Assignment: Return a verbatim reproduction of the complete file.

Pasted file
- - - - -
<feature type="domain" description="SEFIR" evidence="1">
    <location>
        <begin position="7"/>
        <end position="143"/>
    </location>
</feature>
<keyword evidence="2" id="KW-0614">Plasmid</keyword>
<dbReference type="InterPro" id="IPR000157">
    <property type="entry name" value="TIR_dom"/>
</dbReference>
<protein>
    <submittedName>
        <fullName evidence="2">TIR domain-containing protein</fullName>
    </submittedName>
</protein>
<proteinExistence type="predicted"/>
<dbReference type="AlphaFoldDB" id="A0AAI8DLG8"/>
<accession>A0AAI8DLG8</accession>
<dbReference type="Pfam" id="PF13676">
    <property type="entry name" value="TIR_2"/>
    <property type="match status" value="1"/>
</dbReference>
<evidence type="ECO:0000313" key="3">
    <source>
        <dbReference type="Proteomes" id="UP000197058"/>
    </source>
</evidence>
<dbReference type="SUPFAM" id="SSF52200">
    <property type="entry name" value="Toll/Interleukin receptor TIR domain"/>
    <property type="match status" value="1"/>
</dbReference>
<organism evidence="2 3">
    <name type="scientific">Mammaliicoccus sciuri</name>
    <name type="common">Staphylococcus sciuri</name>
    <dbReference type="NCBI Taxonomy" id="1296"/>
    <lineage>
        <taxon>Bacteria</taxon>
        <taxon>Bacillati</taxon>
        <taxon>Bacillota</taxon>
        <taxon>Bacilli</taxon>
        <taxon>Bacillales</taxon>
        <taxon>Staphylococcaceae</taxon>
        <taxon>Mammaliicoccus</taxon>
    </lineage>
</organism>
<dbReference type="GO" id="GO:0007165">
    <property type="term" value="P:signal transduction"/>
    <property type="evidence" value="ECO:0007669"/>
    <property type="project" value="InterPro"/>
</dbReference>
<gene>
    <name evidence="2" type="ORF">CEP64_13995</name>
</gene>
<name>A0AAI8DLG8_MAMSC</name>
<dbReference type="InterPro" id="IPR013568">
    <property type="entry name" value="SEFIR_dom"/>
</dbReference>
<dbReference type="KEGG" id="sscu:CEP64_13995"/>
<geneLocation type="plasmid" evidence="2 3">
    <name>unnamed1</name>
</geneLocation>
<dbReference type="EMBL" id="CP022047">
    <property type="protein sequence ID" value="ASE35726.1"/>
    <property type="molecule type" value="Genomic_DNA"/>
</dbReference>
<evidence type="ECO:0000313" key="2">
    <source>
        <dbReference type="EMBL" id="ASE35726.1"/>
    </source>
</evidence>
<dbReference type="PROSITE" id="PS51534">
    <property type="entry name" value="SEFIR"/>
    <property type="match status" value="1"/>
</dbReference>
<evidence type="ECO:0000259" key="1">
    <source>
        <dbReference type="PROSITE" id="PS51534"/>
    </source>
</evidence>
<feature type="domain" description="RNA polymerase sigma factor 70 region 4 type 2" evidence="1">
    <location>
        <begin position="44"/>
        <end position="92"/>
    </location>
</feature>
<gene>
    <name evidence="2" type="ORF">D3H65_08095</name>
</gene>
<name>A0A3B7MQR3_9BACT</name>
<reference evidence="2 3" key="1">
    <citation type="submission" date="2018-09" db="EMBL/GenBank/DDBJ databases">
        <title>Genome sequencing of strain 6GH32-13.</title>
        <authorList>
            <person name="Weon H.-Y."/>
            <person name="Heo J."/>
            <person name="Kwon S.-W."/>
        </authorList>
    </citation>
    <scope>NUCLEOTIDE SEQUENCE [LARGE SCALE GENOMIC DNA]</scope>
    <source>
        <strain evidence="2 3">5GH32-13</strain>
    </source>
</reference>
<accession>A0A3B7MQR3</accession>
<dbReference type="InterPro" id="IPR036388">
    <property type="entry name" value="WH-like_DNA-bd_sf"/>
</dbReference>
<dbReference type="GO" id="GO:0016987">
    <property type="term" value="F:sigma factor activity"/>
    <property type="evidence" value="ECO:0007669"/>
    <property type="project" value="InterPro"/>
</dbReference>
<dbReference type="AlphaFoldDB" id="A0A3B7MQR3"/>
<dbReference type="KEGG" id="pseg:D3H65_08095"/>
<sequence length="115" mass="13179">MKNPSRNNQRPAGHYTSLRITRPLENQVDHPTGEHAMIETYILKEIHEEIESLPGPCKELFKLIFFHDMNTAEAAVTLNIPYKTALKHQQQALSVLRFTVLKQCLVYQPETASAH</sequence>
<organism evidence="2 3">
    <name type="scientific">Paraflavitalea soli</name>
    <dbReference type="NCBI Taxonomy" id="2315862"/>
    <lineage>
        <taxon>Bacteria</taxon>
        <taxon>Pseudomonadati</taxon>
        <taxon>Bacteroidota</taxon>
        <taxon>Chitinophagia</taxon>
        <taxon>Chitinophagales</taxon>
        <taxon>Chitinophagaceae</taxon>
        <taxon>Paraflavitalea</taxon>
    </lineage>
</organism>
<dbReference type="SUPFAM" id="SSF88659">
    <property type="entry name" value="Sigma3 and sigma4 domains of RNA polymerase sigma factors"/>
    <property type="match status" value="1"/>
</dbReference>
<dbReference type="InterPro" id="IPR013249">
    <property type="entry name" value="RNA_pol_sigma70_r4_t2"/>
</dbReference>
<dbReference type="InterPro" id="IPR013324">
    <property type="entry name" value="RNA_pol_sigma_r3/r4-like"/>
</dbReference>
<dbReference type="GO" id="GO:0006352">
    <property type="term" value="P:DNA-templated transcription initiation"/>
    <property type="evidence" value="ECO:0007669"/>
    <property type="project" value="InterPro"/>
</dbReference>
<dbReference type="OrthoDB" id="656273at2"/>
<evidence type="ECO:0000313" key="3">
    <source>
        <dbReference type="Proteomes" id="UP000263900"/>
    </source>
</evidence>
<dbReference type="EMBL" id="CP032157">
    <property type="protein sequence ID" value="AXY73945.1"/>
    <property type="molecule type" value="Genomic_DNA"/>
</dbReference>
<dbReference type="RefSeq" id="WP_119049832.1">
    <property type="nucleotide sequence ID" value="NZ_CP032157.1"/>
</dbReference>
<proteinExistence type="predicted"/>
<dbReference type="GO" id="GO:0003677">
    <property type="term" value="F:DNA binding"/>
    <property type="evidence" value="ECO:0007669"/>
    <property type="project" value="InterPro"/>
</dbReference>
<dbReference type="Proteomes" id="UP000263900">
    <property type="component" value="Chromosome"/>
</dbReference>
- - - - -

<feature type="domain" description="SEFIR" evidence="1">
    <location>
        <begin position="7"/>
        <end position="143"/>
    </location>
</feature>
<keyword evidence="2" id="KW-0614">Plasmid</keyword>
<dbReference type="InterPro" id="IPR000157">
    <property type="entry name" value="TIR_dom"/>
</dbReference>
<protein>
    <submittedName>
        <fullName evidence="2">TIR domain-containing protein</fullName>
    </submittedName>
</protein>
<proteinExistence type="predicted"/>
<dbReference type="AlphaFoldDB" id="A0AAI8DLG8"/>
<accession>A0AAI8DLG8</accession>
<dbReference type="Pfam" id="PF13676">
    <property type="entry name" value="TIR_2"/>
    <property type="match status" value="1"/>
</dbReference>
<evidence type="ECO:0000313" key="3">
    <source>
        <dbReference type="Proteomes" id="UP000197058"/>
    </source>
</evidence>
<dbReference type="SUPFAM" id="SSF52200">
    <property type="entry name" value="Toll/Interleukin receptor TIR domain"/>
    <property type="match status" value="1"/>
</dbReference>
<organism evidence="2 3">
    <name type="scientific">Mammaliicoccus sciuri</name>
    <name type="common">Staphylococcus sciuri</name>
    <dbReference type="NCBI Taxonomy" id="1296"/>
    <lineage>
        <taxon>Bacteria</taxon>
        <taxon>Bacillati</taxon>
        <taxon>Bacillota</taxon>
        <taxon>Bacilli</taxon>
        <taxon>Bacillales</taxon>
        <taxon>Staphylococcaceae</taxon>
        <taxon>Mammaliicoccus</taxon>
    </lineage>
</organism>
<dbReference type="GO" id="GO:0007165">
    <property type="term" value="P:signal transduction"/>
    <property type="evidence" value="ECO:0007669"/>
    <property type="project" value="InterPro"/>
</dbReference>
<gene>
    <name evidence="2" type="ORF">CEP64_13995</name>
</gene>
<name>A0AAI8DLG8_MAMSC</name>
<dbReference type="InterPro" id="IPR013568">
    <property type="entry name" value="SEFIR_dom"/>
</dbReference>
<dbReference type="KEGG" id="sscu:CEP64_13995"/>
<geneLocation type="plasmid" evidence="2 3">
    <name>unnamed1</name>
</geneLocation>
<dbReference type="EMBL" id="CP022047">
    <property type="protein sequence ID" value="ASE35726.1"/>
    <property type="molecule type" value="Genomic_DNA"/>
</dbReference>
<evidence type="ECO:0000313" key="2">
    <source>
        <dbReference type="EMBL" id="ASE35726.1"/>
    </source>
</evidence>
<dbReference type="PROSITE" id="PS51534">
    <property type="entry name" value="SEFIR"/>
    <property type="match status" value="1"/>
</dbReference>
<evidence type="ECO:0000259" key="1">
    <source>
        <dbReference type="PROSITE" id="PS51534"/>
    </source>
</evidence>
<feature type="domain" description="RNA polymerase sigma factor 70 region 4 type 2" evidence="1">
    <location>
        <begin position="44"/>
        <end position="92"/>
    </location>
</feature>
<gene>
    <name evidence="2" type="ORF">D3H65_08095</name>
</gene>
<name>A0A3B7MQR3_9BACT</name>
<reference evidence="2 3" key="1">
    <citation type="submission" date="2018-09" db="EMBL/GenBank/DDBJ databases">
        <title>Genome sequencing of strain 6GH32-13.</title>
        <authorList>
            <person name="Weon H.-Y."/>
            <person name="Heo J."/>
            <person name="Kwon S.-W."/>
        </authorList>
    </citation>
    <scope>NUCLEOTIDE SEQUENCE [LARGE SCALE GENOMIC DNA]</scope>
    <source>
        <strain evidence="2 3">5GH32-13</strain>
    </source>
</reference>
<accession>A0A3B7MQR3</accession>
<dbReference type="InterPro" id="IPR036388">
    <property type="entry name" value="WH-like_DNA-bd_sf"/>
</dbReference>
<dbReference type="GO" id="GO:0016987">
    <property type="term" value="F:sigma factor activity"/>
    <property type="evidence" value="ECO:0007669"/>
    <property type="project" value="InterPro"/>
</dbReference>
<dbReference type="AlphaFoldDB" id="A0A3B7MQR3"/>
<dbReference type="KEGG" id="pseg:D3H65_08095"/>
<sequence length="115" mass="13179">MKNPSRNNQRPAGHYTSLRITRPLENQVDHPTGEHAMIETYILKEIHEEIESLPGPCKELFKLIFFHDMNTAEAAVTLNIPYKTALKHQQQALSVLRFTVLKQCLVYQPETASAH</sequence>
<organism evidence="2 3">
    <name type="scientific">Paraflavitalea soli</name>
    <dbReference type="NCBI Taxonomy" id="2315862"/>
    <lineage>
        <taxon>Bacteria</taxon>
        <taxon>Pseudomonadati</taxon>
        <taxon>Bacteroidota</taxon>
        <taxon>Chitinophagia</taxon>
        <taxon>Chitinophagales</taxon>
        <taxon>Chitinophagaceae</taxon>
        <taxon>Paraflavitalea</taxon>
    </lineage>
</organism>
<dbReference type="SUPFAM" id="SSF88659">
    <property type="entry name" value="Sigma3 and sigma4 domains of RNA polymerase sigma factors"/>
    <property type="match status" value="1"/>
</dbReference>
<dbReference type="InterPro" id="IPR013249">
    <property type="entry name" value="RNA_pol_sigma70_r4_t2"/>
</dbReference>
<dbReference type="InterPro" id="IPR013324">
    <property type="entry name" value="RNA_pol_sigma_r3/r4-like"/>
</dbReference>
<dbReference type="GO" id="GO:0006352">
    <property type="term" value="P:DNA-templated transcription initiation"/>
    <property type="evidence" value="ECO:0007669"/>
    <property type="project" value="InterPro"/>
</dbReference>
<dbReference type="OrthoDB" id="656273at2"/>
<evidence type="ECO:0000313" key="3">
    <source>
        <dbReference type="Proteomes" id="UP000263900"/>
    </source>
</evidence>
<dbReference type="EMBL" id="CP032157">
    <property type="protein sequence ID" value="AXY73945.1"/>
    <property type="molecule type" value="Genomic_DNA"/>
</dbReference>
<dbReference type="RefSeq" id="WP_119049832.1">
    <property type="nucleotide sequence ID" value="NZ_CP032157.1"/>
</dbReference>
<proteinExistence type="predicted"/>
<dbReference type="GO" id="GO:0003677">
    <property type="term" value="F:DNA binding"/>
    <property type="evidence" value="ECO:0007669"/>
    <property type="project" value="InterPro"/>
</dbReference>
<dbReference type="Proteomes" id="UP000263900">
    <property type="component" value="Chromosome"/>
</dbReference>